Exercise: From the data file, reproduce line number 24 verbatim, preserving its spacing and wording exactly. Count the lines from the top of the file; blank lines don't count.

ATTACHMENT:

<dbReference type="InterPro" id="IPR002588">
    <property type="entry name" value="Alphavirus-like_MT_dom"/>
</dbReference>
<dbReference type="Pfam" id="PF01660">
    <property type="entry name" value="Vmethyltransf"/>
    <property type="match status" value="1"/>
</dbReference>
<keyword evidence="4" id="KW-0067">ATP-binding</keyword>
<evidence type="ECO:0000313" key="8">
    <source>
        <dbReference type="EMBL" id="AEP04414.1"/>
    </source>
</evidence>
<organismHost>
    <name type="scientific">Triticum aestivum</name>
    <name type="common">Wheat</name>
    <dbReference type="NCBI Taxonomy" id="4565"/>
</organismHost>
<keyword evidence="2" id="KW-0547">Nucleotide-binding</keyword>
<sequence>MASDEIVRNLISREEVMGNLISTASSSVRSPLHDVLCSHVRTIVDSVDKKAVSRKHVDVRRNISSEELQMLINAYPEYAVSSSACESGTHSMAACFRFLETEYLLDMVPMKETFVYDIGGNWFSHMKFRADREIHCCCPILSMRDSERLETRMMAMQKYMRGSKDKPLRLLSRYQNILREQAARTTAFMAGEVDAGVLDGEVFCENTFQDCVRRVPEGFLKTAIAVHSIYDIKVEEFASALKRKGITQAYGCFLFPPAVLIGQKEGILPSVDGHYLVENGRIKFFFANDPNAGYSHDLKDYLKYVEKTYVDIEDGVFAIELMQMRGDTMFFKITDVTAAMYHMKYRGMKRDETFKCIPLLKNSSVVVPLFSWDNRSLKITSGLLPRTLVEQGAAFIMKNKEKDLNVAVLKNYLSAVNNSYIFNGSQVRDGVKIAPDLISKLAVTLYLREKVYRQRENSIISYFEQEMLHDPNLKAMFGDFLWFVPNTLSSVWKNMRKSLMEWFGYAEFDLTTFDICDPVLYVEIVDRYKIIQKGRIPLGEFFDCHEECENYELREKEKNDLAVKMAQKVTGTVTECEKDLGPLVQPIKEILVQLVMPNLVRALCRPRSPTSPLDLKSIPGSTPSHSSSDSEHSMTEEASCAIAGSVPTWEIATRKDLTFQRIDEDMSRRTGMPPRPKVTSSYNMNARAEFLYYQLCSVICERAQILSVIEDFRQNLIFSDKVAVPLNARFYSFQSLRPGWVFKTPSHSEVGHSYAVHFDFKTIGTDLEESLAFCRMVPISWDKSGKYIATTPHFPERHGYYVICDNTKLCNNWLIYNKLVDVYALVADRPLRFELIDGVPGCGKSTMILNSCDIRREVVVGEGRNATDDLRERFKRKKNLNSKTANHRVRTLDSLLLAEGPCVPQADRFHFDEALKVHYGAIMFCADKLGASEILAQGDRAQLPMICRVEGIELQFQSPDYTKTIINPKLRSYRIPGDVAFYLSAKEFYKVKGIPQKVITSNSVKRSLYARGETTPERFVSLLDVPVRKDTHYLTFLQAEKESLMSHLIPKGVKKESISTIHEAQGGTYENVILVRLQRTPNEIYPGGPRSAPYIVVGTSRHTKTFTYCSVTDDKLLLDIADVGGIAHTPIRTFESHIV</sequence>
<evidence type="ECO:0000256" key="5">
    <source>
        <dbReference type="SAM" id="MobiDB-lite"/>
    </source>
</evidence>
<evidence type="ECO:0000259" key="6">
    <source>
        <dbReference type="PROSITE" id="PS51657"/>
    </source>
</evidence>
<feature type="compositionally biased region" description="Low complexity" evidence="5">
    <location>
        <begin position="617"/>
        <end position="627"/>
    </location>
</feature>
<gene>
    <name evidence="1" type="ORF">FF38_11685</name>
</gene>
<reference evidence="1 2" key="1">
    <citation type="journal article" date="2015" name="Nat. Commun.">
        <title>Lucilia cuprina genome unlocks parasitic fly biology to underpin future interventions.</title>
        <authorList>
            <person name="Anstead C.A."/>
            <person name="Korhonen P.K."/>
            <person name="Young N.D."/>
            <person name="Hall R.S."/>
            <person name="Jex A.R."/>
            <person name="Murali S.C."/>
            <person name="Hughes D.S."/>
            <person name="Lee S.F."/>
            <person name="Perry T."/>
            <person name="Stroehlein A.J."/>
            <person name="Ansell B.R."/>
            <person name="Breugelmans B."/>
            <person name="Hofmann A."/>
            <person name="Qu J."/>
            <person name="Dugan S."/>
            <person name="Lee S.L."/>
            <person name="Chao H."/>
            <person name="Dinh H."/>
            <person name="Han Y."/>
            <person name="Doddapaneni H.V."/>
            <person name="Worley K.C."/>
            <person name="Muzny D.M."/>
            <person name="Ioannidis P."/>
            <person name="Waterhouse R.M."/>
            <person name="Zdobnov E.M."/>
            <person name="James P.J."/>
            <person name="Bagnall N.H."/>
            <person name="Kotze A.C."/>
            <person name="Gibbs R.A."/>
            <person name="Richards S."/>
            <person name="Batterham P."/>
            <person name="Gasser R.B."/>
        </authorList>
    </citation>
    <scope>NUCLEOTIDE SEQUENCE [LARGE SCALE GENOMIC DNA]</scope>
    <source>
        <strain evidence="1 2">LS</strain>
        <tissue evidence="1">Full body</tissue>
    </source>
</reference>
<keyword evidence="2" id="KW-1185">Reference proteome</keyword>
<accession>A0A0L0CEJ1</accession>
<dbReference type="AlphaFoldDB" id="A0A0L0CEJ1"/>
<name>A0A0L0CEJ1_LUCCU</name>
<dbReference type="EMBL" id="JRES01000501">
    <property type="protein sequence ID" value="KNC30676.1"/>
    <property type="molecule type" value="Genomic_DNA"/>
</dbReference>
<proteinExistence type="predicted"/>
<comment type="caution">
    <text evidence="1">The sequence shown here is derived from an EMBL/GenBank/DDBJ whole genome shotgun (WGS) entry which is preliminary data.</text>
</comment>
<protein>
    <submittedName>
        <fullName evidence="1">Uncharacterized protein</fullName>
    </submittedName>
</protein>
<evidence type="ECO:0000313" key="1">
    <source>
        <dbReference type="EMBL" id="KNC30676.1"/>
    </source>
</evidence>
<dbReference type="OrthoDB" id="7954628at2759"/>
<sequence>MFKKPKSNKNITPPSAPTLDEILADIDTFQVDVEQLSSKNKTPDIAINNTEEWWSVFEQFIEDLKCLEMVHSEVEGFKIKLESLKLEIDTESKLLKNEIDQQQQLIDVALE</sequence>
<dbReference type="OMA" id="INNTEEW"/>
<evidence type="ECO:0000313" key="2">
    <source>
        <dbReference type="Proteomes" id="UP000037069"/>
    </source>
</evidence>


    </source>